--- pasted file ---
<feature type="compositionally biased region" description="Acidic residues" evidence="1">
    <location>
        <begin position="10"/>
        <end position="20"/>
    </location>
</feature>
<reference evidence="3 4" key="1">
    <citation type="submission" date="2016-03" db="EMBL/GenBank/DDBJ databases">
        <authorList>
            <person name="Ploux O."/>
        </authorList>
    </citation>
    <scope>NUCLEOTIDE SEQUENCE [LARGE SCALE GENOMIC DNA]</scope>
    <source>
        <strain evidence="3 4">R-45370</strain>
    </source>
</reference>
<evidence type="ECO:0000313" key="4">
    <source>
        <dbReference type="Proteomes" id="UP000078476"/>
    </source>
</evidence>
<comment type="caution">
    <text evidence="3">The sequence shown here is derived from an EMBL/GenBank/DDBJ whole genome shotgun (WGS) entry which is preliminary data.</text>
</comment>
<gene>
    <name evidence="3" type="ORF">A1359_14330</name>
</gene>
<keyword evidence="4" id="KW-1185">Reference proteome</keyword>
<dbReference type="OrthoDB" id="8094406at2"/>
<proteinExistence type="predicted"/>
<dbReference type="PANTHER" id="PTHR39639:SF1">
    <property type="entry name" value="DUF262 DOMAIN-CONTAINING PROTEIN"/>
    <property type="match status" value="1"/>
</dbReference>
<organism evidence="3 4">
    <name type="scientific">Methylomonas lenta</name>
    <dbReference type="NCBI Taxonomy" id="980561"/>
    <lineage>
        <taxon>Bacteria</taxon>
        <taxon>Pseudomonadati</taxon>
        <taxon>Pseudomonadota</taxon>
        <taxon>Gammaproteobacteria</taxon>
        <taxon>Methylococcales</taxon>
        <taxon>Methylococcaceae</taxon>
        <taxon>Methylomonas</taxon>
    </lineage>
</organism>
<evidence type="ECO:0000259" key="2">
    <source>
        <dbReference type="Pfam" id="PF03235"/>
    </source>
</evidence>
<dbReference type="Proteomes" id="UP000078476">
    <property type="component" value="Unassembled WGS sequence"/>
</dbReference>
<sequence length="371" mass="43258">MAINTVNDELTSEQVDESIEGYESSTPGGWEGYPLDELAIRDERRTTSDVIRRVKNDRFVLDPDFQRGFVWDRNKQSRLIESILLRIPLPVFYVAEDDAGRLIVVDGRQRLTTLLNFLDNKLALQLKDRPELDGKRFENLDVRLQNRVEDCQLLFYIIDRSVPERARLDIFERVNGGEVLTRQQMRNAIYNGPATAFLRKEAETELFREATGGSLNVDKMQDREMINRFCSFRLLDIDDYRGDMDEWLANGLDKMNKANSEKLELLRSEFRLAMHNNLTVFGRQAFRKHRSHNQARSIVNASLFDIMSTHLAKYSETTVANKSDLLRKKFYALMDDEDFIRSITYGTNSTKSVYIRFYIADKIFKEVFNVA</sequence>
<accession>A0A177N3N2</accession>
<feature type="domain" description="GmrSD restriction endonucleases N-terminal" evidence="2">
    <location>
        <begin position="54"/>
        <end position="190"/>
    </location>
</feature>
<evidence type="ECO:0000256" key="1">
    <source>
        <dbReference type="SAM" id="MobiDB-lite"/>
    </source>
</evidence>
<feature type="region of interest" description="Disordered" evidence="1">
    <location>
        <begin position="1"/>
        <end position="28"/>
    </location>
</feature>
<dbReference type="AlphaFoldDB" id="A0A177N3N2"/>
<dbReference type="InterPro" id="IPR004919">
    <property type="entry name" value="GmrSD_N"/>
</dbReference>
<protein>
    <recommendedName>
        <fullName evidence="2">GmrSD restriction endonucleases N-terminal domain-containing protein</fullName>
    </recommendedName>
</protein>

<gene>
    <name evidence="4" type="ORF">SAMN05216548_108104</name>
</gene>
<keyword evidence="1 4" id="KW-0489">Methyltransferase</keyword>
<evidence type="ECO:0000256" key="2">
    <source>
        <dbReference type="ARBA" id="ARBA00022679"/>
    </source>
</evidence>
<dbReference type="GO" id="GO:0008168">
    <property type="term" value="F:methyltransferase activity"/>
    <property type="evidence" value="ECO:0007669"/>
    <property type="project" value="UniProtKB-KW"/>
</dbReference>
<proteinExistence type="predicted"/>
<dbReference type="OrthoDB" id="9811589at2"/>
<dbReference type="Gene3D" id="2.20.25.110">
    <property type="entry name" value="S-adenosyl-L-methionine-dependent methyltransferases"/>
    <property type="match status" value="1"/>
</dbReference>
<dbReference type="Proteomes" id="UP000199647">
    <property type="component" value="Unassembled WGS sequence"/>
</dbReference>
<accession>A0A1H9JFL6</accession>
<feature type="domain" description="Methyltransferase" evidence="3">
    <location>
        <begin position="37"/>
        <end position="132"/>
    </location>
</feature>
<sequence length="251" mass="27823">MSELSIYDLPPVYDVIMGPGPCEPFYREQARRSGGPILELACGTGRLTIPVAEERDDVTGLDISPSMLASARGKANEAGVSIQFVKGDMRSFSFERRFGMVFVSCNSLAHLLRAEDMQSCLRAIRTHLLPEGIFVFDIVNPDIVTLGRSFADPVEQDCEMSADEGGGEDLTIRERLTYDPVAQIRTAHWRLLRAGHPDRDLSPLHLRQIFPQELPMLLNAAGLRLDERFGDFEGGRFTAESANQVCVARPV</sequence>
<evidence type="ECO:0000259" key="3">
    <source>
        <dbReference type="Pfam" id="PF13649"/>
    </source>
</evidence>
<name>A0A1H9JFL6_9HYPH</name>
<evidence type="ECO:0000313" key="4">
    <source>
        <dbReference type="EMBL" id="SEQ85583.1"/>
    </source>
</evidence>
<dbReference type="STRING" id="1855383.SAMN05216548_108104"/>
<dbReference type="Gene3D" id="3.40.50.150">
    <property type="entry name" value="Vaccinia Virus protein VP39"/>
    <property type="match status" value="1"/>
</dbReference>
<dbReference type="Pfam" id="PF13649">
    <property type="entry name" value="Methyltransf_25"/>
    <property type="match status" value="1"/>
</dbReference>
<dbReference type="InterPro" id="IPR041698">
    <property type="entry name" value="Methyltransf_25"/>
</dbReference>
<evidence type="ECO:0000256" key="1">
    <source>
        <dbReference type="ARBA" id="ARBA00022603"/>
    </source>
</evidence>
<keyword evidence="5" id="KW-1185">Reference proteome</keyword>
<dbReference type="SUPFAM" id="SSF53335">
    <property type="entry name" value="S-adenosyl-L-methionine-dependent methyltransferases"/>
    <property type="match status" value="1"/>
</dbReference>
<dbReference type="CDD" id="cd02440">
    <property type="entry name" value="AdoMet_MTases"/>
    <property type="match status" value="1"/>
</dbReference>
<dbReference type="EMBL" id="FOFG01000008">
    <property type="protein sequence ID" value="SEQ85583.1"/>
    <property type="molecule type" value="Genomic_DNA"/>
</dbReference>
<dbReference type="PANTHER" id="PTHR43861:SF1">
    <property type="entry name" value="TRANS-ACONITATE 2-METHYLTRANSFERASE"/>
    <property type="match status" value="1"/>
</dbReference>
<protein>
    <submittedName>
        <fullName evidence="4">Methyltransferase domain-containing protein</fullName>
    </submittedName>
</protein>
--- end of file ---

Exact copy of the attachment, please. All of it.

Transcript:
<feature type="compositionally biased region" description="Acidic residues" evidence="1">
    <location>
        <begin position="10"/>
        <end position="20"/>
    </location>
</feature>
<reference evidence="3 4" key="1">
    <citation type="submission" date="2016-03" db="EMBL/GenBank/DDBJ databases">
        <authorList>
            <person name="Ploux O."/>
        </authorList>
    </citation>
    <scope>NUCLEOTIDE SEQUENCE [LARGE SCALE GENOMIC DNA]</scope>
    <source>
        <strain evidence="3 4">R-45370</strain>
    </source>
</reference>
<evidence type="ECO:0000313" key="4">
    <source>
        <dbReference type="Proteomes" id="UP000078476"/>
    </source>
</evidence>
<comment type="caution">
    <text evidence="3">The sequence shown here is derived from an EMBL/GenBank/DDBJ whole genome shotgun (WGS) entry which is preliminary data.</text>
</comment>
<gene>
    <name evidence="3" type="ORF">A1359_14330</name>
</gene>
<keyword evidence="4" id="KW-1185">Reference proteome</keyword>
<dbReference type="OrthoDB" id="8094406at2"/>
<proteinExistence type="predicted"/>
<dbReference type="PANTHER" id="PTHR39639:SF1">
    <property type="entry name" value="DUF262 DOMAIN-CONTAINING PROTEIN"/>
    <property type="match status" value="1"/>
</dbReference>
<organism evidence="3 4">
    <name type="scientific">Methylomonas lenta</name>
    <dbReference type="NCBI Taxonomy" id="980561"/>
    <lineage>
        <taxon>Bacteria</taxon>
        <taxon>Pseudomonadati</taxon>
        <taxon>Pseudomonadota</taxon>
        <taxon>Gammaproteobacteria</taxon>
        <taxon>Methylococcales</taxon>
        <taxon>Methylococcaceae</taxon>
        <taxon>Methylomonas</taxon>
    </lineage>
</organism>
<evidence type="ECO:0000259" key="2">
    <source>
        <dbReference type="Pfam" id="PF03235"/>
    </source>
</evidence>
<dbReference type="Proteomes" id="UP000078476">
    <property type="component" value="Unassembled WGS sequence"/>
</dbReference>
<sequence length="371" mass="43258">MAINTVNDELTSEQVDESIEGYESSTPGGWEGYPLDELAIRDERRTTSDVIRRVKNDRFVLDPDFQRGFVWDRNKQSRLIESILLRIPLPVFYVAEDDAGRLIVVDGRQRLTTLLNFLDNKLALQLKDRPELDGKRFENLDVRLQNRVEDCQLLFYIIDRSVPERARLDIFERVNGGEVLTRQQMRNAIYNGPATAFLRKEAETELFREATGGSLNVDKMQDREMINRFCSFRLLDIDDYRGDMDEWLANGLDKMNKANSEKLELLRSEFRLAMHNNLTVFGRQAFRKHRSHNQARSIVNASLFDIMSTHLAKYSETTVANKSDLLRKKFYALMDDEDFIRSITYGTNSTKSVYIRFYIADKIFKEVFNVA</sequence>
<accession>A0A177N3N2</accession>
<feature type="domain" description="GmrSD restriction endonucleases N-terminal" evidence="2">
    <location>
        <begin position="54"/>
        <end position="190"/>
    </location>
</feature>
<evidence type="ECO:0000256" key="1">
    <source>
        <dbReference type="SAM" id="MobiDB-lite"/>
    </source>
</evidence>
<feature type="region of interest" description="Disordered" evidence="1">
    <location>
        <begin position="1"/>
        <end position="28"/>
    </location>
</feature>
<dbReference type="AlphaFoldDB" id="A0A177N3N2"/>
<dbReference type="InterPro" id="IPR004919">
    <property type="entry name" value="GmrSD_N"/>
</dbReference>
<protein>
    <recommendedName>
        <fullName evidence="2">GmrSD restriction endonucleases N-terminal domain-containing protein</fullName>
    </recommendedName>
</protein>

<gene>
    <name evidence="4" type="ORF">SAMN05216548_108104</name>
</gene>
<keyword evidence="1 4" id="KW-0489">Methyltransferase</keyword>
<evidence type="ECO:0000256" key="2">
    <source>
        <dbReference type="ARBA" id="ARBA00022679"/>
    </source>
</evidence>
<dbReference type="GO" id="GO:0008168">
    <property type="term" value="F:methyltransferase activity"/>
    <property type="evidence" value="ECO:0007669"/>
    <property type="project" value="UniProtKB-KW"/>
</dbReference>
<proteinExistence type="predicted"/>
<dbReference type="OrthoDB" id="9811589at2"/>
<dbReference type="Gene3D" id="2.20.25.110">
    <property type="entry name" value="S-adenosyl-L-methionine-dependent methyltransferases"/>
    <property type="match status" value="1"/>
</dbReference>
<dbReference type="Proteomes" id="UP000199647">
    <property type="component" value="Unassembled WGS sequence"/>
</dbReference>
<accession>A0A1H9JFL6</accession>
<feature type="domain" description="Methyltransferase" evidence="3">
    <location>
        <begin position="37"/>
        <end position="132"/>
    </location>
</feature>
<sequence length="251" mass="27823">MSELSIYDLPPVYDVIMGPGPCEPFYREQARRSGGPILELACGTGRLTIPVAEERDDVTGLDISPSMLASARGKANEAGVSIQFVKGDMRSFSFERRFGMVFVSCNSLAHLLRAEDMQSCLRAIRTHLLPEGIFVFDIVNPDIVTLGRSFADPVEQDCEMSADEGGGEDLTIRERLTYDPVAQIRTAHWRLLRAGHPDRDLSPLHLRQIFPQELPMLLNAAGLRLDERFGDFEGGRFTAESANQVCVARPV</sequence>
<evidence type="ECO:0000259" key="3">
    <source>
        <dbReference type="Pfam" id="PF13649"/>
    </source>
</evidence>
<name>A0A1H9JFL6_9HYPH</name>
<evidence type="ECO:0000313" key="4">
    <source>
        <dbReference type="EMBL" id="SEQ85583.1"/>
    </source>
</evidence>
<dbReference type="STRING" id="1855383.SAMN05216548_108104"/>
<dbReference type="Gene3D" id="3.40.50.150">
    <property type="entry name" value="Vaccinia Virus protein VP39"/>
    <property type="match status" value="1"/>
</dbReference>
<dbReference type="Pfam" id="PF13649">
    <property type="entry name" value="Methyltransf_25"/>
    <property type="match status" value="1"/>
</dbReference>
<dbReference type="InterPro" id="IPR041698">
    <property type="entry name" value="Methyltransf_25"/>
</dbReference>
<evidence type="ECO:0000256" key="1">
    <source>
        <dbReference type="ARBA" id="ARBA00022603"/>
    </source>
</evidence>
<keyword evidence="5" id="KW-1185">Reference proteome</keyword>
<dbReference type="SUPFAM" id="SSF53335">
    <property type="entry name" value="S-adenosyl-L-methionine-dependent methyltransferases"/>
    <property type="match status" value="1"/>
</dbReference>
<dbReference type="CDD" id="cd02440">
    <property type="entry name" value="AdoMet_MTases"/>
    <property type="match status" value="1"/>
</dbReference>
<dbReference type="EMBL" id="FOFG01000008">
    <property type="protein sequence ID" value="SEQ85583.1"/>
    <property type="molecule type" value="Genomic_DNA"/>
</dbReference>
<dbReference type="PANTHER" id="PTHR43861:SF1">
    <property type="entry name" value="TRANS-ACONITATE 2-METHYLTRANSFERASE"/>
    <property type="match status" value="1"/>
</dbReference>
<protein>
    <submittedName>
        <fullName evidence="4">Methyltransferase domain-containing protein</fullName>
    </submittedName>
</protein>